BroadwayBox caught up with Kate to discuss her process, the enduring power of Austen's themes, and advice she has for aspiring playwrights.
1. How do you begin your process? When does tone take shape? How does music come in?
I’m a big believer that every play teaches you to write itself. I really approach adaptations as new plays that I’m co-writing with someone who is currently dead. So, I start out by rereading the source material a bunch of times and I figure out how it strikes me or what my point of view on it is. Then I let that shape everything else.
For instance, in Pride and Prejudice, it really became to me a play about “how do you know if you met the right person?” The one we would say now. I was really interested in different kinds of matches. Then I started thinking about how we deal with that in life and how we tend to treat romantic love like it’s a mix between a game and war. There are rules—there is a book called The Rules. Games are things that serious and high stakes but at their hearts sort of nonsensical and ridiculous—and for me that’s very much what love and courtship are. Then I started thinking of a play structure that builds games into the play. Then I thought how can I make the play like a game itself and that’s where I thought of farce—it has high structure and a lot of nonsense and high emotion. Love is like farce—it’s crazy and it can be quite funny and highly dramatic.
I started thinking about when you meet someone and you fall in love or something happens that changes your life beyond your control, and I wanted a way to make that more tangible. So, I thought bells are things you can’t ignore—church bells, wedding bells, alarm bells, door bells—they let us know something has changed, and I wanted to incorporate those in the script. So, every time something happens beyond the character’s control, something happens with a bell.
2. If you could interview Jane Austen, what would you ask her?
I would be interested how she kept the faith in what she was doing. She wrote in a time where she didn’t know if any of it would get published. In fact, they were never published under her name when she was alive. So, how did you have the faith to keep doing this if you didn’t know anyone would ever read it or see it? I think that’s so inspiring.
3. What advice would you give other female playwrights who see your work and feel inspired to create their own?
I would say don’t try to chase the zeitgeist. Don’t try to do something that you think is following what’s trendy in theatre or an imitation of something. Try to do what interests you because if something interests and engages you passionately, it will be much more interesting. Don’t create something just because it’s producible or has commercial potential because, the truth is, it’s hard for that stuff to be anything but hallow. You should learn from other people and see as much as you can and read as much as you can but you should really try to do what interests yourself and is true to yourself. When I was writing Sense and Sensibility (my first play) people sort of treated it like a cute hobby, like stamp collecting. Everyone was like, “That’s not a thing.” Everyone thought I was crazy, but it interested me and I pursued it and I’m glad I did.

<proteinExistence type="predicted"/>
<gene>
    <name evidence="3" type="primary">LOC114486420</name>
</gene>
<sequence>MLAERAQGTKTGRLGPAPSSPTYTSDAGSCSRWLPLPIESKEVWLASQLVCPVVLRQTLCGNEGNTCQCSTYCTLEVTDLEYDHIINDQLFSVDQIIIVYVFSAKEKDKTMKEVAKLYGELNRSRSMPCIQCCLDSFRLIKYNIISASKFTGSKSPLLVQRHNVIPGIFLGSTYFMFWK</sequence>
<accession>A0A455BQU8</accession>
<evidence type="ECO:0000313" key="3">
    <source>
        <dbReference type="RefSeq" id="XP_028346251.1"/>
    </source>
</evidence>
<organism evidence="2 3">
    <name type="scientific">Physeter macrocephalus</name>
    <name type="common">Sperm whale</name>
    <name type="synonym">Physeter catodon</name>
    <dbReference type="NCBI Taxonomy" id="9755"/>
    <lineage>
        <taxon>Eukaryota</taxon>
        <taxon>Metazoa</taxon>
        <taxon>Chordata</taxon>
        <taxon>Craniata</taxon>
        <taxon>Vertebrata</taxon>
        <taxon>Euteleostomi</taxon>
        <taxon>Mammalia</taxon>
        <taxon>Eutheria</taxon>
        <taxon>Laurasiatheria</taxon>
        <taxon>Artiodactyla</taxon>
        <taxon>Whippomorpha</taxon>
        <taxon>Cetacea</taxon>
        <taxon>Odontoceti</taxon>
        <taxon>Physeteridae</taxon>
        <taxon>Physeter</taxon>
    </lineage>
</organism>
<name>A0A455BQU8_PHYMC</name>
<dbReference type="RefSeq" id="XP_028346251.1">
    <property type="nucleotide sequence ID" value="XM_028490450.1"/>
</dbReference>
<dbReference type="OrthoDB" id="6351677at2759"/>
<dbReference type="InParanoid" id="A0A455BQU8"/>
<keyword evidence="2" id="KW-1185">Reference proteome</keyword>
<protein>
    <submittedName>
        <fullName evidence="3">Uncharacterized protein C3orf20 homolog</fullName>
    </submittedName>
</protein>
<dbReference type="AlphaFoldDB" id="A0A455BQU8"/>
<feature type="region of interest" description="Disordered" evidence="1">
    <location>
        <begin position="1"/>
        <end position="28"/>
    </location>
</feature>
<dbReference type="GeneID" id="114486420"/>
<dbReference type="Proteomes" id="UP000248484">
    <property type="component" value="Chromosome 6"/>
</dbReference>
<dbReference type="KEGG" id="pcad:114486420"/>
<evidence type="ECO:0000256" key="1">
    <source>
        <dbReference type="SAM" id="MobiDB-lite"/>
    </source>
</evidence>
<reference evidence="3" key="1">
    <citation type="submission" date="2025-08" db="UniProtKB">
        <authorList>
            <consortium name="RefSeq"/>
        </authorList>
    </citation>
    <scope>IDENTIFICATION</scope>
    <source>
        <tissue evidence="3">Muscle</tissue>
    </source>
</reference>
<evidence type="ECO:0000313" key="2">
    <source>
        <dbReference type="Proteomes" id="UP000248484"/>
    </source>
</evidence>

4. It's always striking seeing your work how current these stories feel. In your opinion, why does Austen feel so wildly current for today’s social and political environment?
Austen is writing a lot about people, especially women, who are really confined by the expectation of their class in a very rigid class system and their gender roles in a really rigid gender role system. I think we are dealing with a time where people are really struggling with that currently. There’s so much economic disparity and so much pressure to conform to gender roles. But now we realize those roles are confining for people and there are a lot of sacrifices you make to fit into those roles. Then when you step outside of those roles, society makes you pay a cost. I’m explicitly a feminist playwright, and I’m interested in gender roles. I wrote a lot of the roles [in Pride and Prejudice] to be gender neutral. In other productions going up in 2018, those people will not necessarily be the gender they are in the original production. Austen’s work is also a lot about hypocrisy and hypocrisy is evergreen—that thing will never go out of style.
5. Let’s talk about what’s next. You're set to star in an upcoming adaptation of Cyrano. What about Austen adaptations? Are you working through chronologically?
Yes, I’m playing Roxanne in Cyrano. It’s a totally new script by my partner Jason O'Connell and Brenda Wither, and it’s really wonderful and funny and heartbreaking. I am working through [Austen] chronologically so Northanger Abbey is next, and I started it, but Northanger Abbey is actually going to be a musical; so it’s going to take a little bit longer. Which is funny because eerily it parallels what happened to Austen. She sent Mansfield Park over to a publisher and they held it for a number of years. So, in a creepy parallel it’s coming out but it’s going to take a little longer. I can say Mansfield Park is in development actively for next year. It’s a very different one tonally from Pride and Prejudice. It’s a sweeter story in a sense.
Don't miss Kate Hamill in 'Pride and Prejudice' at downtown's Cherry Lane Theatre through January 6.